Inés Valdez

Assistant Professor

I am a political theorist and an assistant professor in the Department of Political Science at the Ohio State University. I am also affiliated with Comparative Studies, Germanic Languages & Literature, Latina/o Studies, and Women's Gender, and Sexuality Studies.

In the Spring of 2019 I will be a Humboldt Stiftung Fellow at the Hanse-Wissenschaftskolleg. In the past I have held a Max Weber Postdoctoral Fellowship at the European University Institute (2011-2012) and a Laurance S. Rockefeller Visiting Faculty Fellow at the Princeton University Center for Human Values (2017-2018).

My research agenda is centered on the problem of racial, gender, and religious difference within political theory. Questions that animate my research include: How is difference constructed politically? What are its effects on democratic politics? How does attending to difference require us to conceptualize basic concepts of political theory—including freedom, democracy, and cosmopolitanism—differently?

I address this core concern through two main projects. The first project theorizes cosmopolitanism from a transnational perspective. It argues that the productivity of the Kantian framework of cosmopolitanism is limited by the different problem space it address and the persistence of hierarchies in Kant's thought. I trace how these limitations remain in neo-Kantian approaches and build a transnational cosmopolitanism upon the neglected post-World War writings and political action of W. E. B. Du Bois. This approach considers the questions of domestic and international exclusion as entwined and puts forward a normative account that attends to how subaltern groups throughout the world act politically to contest these exclusions. Based on this engagement, I theorize a novel form of (transfigured) hospitality, a notion of transnational solidarity, and a transnational anti-colonial counterpublic.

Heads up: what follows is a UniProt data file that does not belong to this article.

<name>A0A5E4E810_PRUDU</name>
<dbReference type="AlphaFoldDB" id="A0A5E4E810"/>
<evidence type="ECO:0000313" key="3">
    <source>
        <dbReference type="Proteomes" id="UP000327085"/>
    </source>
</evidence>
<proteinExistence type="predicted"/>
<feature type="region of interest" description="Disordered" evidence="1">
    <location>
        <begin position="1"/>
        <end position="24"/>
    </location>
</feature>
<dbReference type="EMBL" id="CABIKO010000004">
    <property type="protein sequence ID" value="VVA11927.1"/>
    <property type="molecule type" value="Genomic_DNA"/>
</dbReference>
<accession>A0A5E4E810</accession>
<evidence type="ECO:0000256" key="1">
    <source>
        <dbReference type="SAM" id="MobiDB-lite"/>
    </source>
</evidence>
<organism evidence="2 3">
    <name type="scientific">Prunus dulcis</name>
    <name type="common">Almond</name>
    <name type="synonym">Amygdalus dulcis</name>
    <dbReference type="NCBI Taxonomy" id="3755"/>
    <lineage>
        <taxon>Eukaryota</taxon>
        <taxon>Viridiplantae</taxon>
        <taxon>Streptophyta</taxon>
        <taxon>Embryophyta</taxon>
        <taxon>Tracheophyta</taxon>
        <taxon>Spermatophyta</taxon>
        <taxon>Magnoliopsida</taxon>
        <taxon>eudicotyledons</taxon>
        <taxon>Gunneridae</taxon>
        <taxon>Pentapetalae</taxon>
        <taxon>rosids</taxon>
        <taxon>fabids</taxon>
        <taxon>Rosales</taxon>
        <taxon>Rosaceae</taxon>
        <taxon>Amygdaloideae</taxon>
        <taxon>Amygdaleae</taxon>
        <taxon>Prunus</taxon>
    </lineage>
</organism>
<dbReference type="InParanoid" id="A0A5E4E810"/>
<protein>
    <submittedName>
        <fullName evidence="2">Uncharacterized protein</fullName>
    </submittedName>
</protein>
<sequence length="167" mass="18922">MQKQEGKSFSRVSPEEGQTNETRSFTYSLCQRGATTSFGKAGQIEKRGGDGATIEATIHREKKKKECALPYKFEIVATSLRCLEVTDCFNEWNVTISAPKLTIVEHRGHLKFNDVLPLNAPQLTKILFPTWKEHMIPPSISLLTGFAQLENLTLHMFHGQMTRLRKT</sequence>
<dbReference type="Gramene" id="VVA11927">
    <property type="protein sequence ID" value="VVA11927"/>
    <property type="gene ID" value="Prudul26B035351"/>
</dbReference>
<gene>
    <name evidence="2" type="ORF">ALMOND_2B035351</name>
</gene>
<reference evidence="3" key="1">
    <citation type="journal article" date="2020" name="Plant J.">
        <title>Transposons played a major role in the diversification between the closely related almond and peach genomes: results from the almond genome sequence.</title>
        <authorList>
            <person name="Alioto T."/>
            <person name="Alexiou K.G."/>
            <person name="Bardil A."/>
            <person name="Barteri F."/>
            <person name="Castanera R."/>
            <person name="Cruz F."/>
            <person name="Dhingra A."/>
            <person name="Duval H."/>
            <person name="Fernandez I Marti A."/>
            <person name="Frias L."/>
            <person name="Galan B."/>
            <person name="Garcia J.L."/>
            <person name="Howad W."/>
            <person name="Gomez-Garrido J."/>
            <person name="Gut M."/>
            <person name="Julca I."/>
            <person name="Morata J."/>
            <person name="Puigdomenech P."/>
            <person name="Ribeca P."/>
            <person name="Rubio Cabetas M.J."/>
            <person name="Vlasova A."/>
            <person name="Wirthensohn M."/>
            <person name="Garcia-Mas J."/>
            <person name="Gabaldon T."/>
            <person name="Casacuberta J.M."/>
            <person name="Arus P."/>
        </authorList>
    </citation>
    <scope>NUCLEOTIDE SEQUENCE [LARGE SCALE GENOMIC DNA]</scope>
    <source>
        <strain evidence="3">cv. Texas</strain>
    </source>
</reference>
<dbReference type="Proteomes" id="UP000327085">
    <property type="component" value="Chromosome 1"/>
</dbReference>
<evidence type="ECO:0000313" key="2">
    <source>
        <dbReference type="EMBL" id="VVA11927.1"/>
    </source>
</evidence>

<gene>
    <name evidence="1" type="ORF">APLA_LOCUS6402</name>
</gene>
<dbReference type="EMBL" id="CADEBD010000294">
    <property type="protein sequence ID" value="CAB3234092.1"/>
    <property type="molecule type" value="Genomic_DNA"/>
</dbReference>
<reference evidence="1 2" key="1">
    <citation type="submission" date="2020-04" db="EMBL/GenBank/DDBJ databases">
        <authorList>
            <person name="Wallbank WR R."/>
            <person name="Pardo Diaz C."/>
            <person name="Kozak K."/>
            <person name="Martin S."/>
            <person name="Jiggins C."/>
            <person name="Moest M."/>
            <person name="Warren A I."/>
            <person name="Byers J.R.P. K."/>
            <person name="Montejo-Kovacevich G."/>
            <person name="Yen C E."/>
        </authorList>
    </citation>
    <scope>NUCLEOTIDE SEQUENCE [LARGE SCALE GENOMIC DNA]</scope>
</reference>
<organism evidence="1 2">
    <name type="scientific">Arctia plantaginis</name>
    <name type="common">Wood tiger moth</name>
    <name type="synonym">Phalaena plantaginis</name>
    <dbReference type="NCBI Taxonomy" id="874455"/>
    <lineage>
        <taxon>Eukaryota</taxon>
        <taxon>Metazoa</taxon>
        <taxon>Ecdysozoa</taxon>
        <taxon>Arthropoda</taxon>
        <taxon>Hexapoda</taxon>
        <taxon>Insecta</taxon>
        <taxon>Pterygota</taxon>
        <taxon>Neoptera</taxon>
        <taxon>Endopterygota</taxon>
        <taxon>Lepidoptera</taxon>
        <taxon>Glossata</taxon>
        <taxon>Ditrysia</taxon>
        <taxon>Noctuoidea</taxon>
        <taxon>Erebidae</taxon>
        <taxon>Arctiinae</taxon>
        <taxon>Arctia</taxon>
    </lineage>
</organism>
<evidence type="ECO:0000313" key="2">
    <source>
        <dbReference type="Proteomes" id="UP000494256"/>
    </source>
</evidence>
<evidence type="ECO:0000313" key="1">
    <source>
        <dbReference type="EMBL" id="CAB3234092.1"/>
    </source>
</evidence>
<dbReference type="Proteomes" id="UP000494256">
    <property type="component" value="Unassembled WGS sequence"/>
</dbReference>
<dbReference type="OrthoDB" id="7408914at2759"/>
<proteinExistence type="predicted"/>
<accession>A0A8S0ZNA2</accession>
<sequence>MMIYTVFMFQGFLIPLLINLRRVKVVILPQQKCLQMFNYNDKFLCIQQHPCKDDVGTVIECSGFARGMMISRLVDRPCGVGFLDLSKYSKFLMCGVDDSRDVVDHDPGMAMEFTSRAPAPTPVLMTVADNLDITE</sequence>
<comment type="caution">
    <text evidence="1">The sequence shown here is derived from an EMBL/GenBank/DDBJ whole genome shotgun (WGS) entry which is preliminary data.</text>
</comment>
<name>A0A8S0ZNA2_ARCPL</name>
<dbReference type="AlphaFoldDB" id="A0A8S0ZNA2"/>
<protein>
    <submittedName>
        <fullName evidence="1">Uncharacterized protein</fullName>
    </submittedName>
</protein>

The second project considers how central concepts in political theory—including freedom, violence, law, and the state of exception—must be theorized differently when considering racial and gender oppression. A connecting thread in this project is the focus on how law and state action are entwined with racial and gender narratives prevalent in society. I address these questions through articles that (1) critique the notion of freedom as non-domination as useful to consider contemporary debates on gender and secularism in France, and  (2) theorize the question of violence and punishment as functions of state power (with particular attention to immigration policing, racialized policing, and the labor question).


forthcoming. Toward Transnational Cosmopolitanism. Kant, Du Bois, and Justice as a Political Craft (New York: Cambridge University Press).

forthcoming. "Cosmopolitanism without National Consciousness is not Radical: Creolizing Gordon’s Fanon through Du Bois," Social Identities [part of symposium on Jane Gordon's Creolizing Political Theory] (go to accepted manuscript).

2018. "It's not about Race: Good Wars, Bad Wars, and the Origins of Kant's Anti-Colonialism." In American Political Science Review

2017. "Missing in Action: Practice, Paralegality, and the Nature of Immigration Enforcement,"  Citizenship Studies 21(5): 547-569 [with Mat Coleman and Amna Akbar]

2016. "Punishment, Race, and the Organization of U.S. Immigration Exclusion," Political Research Quarterly 69(4):640-654

2016. PDF icon "Nondomination or Practices of Freedom? French Muslim Women, Foucault, and the Full Veil Ban," American Political Science Review 110(1): 18-30. 

2015. "DACA, DAPA, and Beyond: Plus ça change?" In Newsletter of the APSA Migration & Citizenship Section 3(2): 35-38

2013. " Reel Latinas? Race, Gender, and Asymmetric Recognition in Contemporary Film," Politics, Groups, and Identities, 1(2): 180-197.

2012. "Perpetual What? Injury, Sovereignty, and a Cosmopolitan View of Immigration," Political Studies, 60(1): 95-114.

2011. “From Workers to Enemies. National Security, State Building and America’s War on Illegal Immigrants,” (with Desmond King) in Narrating Peoplehood amidst Diversity. Historical and Theoretical Perspectives , ed. Michael Böss (Aarhus: Aarhus Academic Press), pp. 145-182.

2011. "Residues of Border Control." In Southern Spaces, April [with Susan Harbage Page, reprinted in 2016 in Global Mobilities. Refugees, Exiles, and Migrants in Museums and Archives, ed. Amy Levin (New York: Routledge)]

PDF icon CV


PS 4465 Feminist Political Theory PDF icon Syllabus

PS 4455 / IS 3450 Human Rights PDF icon Syllabus

IS 4451 The Immigration Controversy through film Syllabus

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